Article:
By B.N. Frank
Cell phones, computers, and other digital, electronic, and wireless technology require ingredients often referred to as “conflict minerals” in order to operate (see 1, 2). There are reasons why they are referred to that way – mining for them is dangerous, sometimes deadly, and frequently involves exploited children.
Thanks to Annie Kelly for investigating and The Guardian for publishing details about another tragic situation involving “conflict minerals”:
A landmark legal case has been launched against the world’s largest tech companies by Congolese families who say their children were killed or maimed while mining for cobalt used to power smartphones, laptops and electric cars, the Guardian can reveal.
Apple, Google, Dell, Microsoft and Tesla have been named as defendants in a lawsuit filed in Washington DC by human rights firm International Rights Advocates on behalf of 14 parents and children from the Democratic Republic of the Congo (DRC).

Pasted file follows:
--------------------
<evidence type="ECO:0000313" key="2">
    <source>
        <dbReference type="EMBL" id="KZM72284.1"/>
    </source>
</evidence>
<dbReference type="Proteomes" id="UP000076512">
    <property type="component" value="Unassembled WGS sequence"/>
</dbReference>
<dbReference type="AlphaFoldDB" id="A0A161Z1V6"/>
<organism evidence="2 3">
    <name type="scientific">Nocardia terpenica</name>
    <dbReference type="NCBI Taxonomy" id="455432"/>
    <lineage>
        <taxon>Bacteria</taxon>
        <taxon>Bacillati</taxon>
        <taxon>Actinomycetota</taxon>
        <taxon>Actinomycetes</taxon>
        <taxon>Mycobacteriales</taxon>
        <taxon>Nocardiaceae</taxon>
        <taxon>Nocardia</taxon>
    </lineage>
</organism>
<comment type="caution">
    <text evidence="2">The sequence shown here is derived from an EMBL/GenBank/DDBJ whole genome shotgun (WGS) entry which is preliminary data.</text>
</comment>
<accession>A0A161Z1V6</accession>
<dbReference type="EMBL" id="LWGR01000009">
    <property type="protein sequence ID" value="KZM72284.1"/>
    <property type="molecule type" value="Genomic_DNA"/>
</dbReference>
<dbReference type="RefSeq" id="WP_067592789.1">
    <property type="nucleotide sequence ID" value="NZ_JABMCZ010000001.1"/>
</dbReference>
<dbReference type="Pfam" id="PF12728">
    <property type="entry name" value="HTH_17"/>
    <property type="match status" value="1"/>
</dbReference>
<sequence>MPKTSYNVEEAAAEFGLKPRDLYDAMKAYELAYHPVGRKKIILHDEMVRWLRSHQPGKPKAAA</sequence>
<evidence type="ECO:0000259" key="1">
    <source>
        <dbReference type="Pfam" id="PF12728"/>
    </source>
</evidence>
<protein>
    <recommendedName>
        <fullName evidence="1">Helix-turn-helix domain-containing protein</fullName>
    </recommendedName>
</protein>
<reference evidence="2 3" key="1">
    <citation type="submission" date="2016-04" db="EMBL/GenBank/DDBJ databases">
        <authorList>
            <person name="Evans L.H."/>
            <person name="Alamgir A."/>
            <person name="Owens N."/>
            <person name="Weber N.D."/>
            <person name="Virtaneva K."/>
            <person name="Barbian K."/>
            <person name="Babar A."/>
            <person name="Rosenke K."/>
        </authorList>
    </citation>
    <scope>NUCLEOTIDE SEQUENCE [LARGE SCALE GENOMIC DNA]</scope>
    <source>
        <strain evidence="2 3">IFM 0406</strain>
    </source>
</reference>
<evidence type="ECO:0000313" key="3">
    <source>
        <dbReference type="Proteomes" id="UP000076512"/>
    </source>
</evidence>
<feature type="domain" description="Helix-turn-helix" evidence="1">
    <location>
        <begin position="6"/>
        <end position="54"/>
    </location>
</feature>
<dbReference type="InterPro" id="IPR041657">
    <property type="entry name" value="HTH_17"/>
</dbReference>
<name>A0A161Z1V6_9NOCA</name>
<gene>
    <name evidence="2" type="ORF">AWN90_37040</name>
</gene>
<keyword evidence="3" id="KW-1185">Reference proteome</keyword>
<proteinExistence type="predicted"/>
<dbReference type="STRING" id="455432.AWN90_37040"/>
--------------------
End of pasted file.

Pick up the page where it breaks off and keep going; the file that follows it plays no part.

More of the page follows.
The families and injured children are seeking damages for forced labour and further compensation for unjust enrichment, negligent supervision and intentional infliction of emotional distress.
It is the first time that any of the tech companies have faced such a legal challenge.
In the court documents, the Congolese families describe how their children were driven by extreme poverty to seek work in large mining sites, where they claim they were paid as little as $2 (£1.50) a day for backbreaking and dangerous work digging for cobalt rocks with primitive tools in dark, underground tunnels.
Activist Post reports regularly about the many issues associated with digital, electronic, and wireless technology. For more information, visit our archives.
Image credit: Pixabay
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